South Asia: Waiting for the USA
By J. Sri Raman
June 1 2002
In the case of India, one factor certainly is nuclear illiteracy that formal education alone cannot eliminate. Reports of studies showing that a 'limited ' India-Pakistan war can lead to three million deaths and an unlimited one to 12 million deaths have not ruffled the expressions on the faces of strategic analysts, including some in the national security council, in their increased appearances on the television. A second factor behind the complacency is an apparent and entirely unfounded confidence that they can pull off a miraculously last-minute pull-back from the nuclear brink. This, however, is not all.
Added to these factors, in Pakistan's case, is a sense of desperation. The deployment of about 750,000 Indian troops on the borders threatens to destabilize the military regime of Gen. Pervez Musharraf, with less than full democratic legitimacy despite the recent referendum. A single military reverse, and he may have to face the hitherto low-lying internal opposition at its fiercest. From the author of the Kargil conflict, which followed in the wake of nuclear-weapon tests by both the countries, the first-strike threat should come as no surprise. There is, however, more to it than this.
All these factors only compounds the seeming complacency on the nuclear count. The simple explanation for the smugness is that the rulers of both India and Pakistan are waiting for Uncle Sam in an unlikely reincarnation as George Bush. They are counting on the USA to intervene and save the subcontinent not only from a nuclear conflagration but from a major military conflict.
The irony of it all is that the extremely tense regional situation is the result of the newly shared relations of both the rivals with a war-mongering Washington. The immediate reaction of India to the infamous September 11 was that it vindicated its own stand as a victim of terrorism, that the tragedy held out hopes of close ties with the USA. The hopes were raised to a hysterical pitch when the 'global war on terror' was launched in Afghanistan. It was only a matter of time - so it was suggested - before India's war against 'cross-border terrorism' in Kashmir became part of the US-led 'global war on terror'. The hopes were apparently belied when Gen. Musharraf's Pakistan turned against the Talibans and regained, even reinforced its status as the frontline state in the region for the USA. The same hopes are being held out before the Indian public during the current standoff with Pakistan.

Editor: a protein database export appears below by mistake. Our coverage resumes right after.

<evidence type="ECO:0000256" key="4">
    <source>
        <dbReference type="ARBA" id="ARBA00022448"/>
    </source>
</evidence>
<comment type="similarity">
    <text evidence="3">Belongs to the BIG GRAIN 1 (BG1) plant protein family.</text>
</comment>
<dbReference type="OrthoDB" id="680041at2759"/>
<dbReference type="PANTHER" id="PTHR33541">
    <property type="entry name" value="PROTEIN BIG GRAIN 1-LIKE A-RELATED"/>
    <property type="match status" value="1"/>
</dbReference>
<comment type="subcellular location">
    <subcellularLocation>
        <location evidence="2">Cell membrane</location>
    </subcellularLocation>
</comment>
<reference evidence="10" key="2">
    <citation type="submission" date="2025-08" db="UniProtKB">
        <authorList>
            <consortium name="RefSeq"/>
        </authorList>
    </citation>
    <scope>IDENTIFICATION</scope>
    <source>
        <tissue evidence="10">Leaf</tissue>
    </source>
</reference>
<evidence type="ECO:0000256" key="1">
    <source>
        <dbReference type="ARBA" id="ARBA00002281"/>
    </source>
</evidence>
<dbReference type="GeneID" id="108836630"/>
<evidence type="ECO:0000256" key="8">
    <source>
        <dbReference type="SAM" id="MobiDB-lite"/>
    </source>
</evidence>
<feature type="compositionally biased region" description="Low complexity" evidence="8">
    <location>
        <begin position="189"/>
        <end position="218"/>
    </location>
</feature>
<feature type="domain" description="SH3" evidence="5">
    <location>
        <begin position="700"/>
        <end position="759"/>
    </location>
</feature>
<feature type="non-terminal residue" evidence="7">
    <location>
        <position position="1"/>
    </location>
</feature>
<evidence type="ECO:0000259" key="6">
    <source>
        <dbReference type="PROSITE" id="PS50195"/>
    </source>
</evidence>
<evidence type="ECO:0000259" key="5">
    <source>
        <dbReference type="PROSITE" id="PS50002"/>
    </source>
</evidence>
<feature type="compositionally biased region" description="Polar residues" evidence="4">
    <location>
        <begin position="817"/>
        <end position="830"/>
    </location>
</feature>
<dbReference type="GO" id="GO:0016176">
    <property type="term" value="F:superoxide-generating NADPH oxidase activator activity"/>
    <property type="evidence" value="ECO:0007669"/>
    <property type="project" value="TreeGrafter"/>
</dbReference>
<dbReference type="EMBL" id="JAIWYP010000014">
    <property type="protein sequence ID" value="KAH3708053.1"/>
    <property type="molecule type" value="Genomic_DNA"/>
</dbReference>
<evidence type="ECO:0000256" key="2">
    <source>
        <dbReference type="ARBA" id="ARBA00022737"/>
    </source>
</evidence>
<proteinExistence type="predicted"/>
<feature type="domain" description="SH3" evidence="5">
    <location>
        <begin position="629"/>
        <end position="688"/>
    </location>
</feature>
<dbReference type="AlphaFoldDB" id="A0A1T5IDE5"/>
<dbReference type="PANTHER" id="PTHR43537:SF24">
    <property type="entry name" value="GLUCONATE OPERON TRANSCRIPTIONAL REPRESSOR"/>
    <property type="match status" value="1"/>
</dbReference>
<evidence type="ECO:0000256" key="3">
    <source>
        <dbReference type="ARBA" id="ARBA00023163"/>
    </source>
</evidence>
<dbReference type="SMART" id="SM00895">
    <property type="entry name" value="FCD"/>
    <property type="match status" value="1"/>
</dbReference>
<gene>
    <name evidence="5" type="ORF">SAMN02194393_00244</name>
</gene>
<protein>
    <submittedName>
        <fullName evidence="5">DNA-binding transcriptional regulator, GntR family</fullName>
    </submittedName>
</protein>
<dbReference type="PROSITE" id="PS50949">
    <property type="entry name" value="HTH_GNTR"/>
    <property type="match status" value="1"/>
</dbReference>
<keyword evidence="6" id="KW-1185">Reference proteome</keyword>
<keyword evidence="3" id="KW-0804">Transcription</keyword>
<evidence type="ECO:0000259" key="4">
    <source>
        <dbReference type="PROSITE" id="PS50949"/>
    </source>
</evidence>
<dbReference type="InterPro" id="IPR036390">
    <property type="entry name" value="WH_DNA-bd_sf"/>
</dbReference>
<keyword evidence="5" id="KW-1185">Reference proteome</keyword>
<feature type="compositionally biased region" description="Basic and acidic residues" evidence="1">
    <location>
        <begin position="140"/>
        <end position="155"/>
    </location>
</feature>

The hawks in both India and Pakistan nurse the hope of US intervention in their favor. Each is interpreting statements and signals from the endless stream of US and Western emissaries to the region over the recent period in terms that encourage them and exacerbate the tensions. Islamabad and the Pakistani media see theirs as a beginning of international intervention on the Kashmir issue, New Delhi and the Indian media talk of similar intervention on the side of India against "cross-border terrorism".
The new relations of India and Pakistan with the USA have also promoted the prospects of a nuclear war between the two South Asian neighbours. The Bush Administration, which is now claimed to be "working overtime" to avert a nuclear holocaust in this region, hastened to lift sanctions against both the countries imposed after their nuclear-weapon tests in 1998. Even before that, in return only for India's support or the National Missile Defense and Theater Missile Defense programs (on the specious ground of the "deep cuts" these would effect in the US nuclear arsenal, Washington had certified that India had developed only a "minimum nuclear deterrent".
A US-brokered peace or truce between India and Pakistan, particularly in Kashmir, can have only one conceivable objective: to ensure the peaceful coexistence of the two countries as allies in the US-headed "multinational coalition" against "global terror". This cannot, as experience already makes amply clear, ensure peace in the subcontinent even in the short term and eliminate the alarmingly real possibility of a nuclear conflict in the region.
J. Sri Raman:
Sri, a freelance journalist, was a leader-writer with the daily Indian Express when India carried out five nuclear weapon tests in May 1998. With the help of
friends, he founded the Journalists Against Nuclear Weapons (JANW). The JANW is now one of the over 30 organizations to come together in an umbrella structure
called the Movement Against Nuclear Weapons (MANW), with Sri as the Convener. An affiliate of the Global Network since 2001, MANW represents scientists,
workers, writers, women, youth and students among others. Sri now serves on the Advisory Board of the Global Network.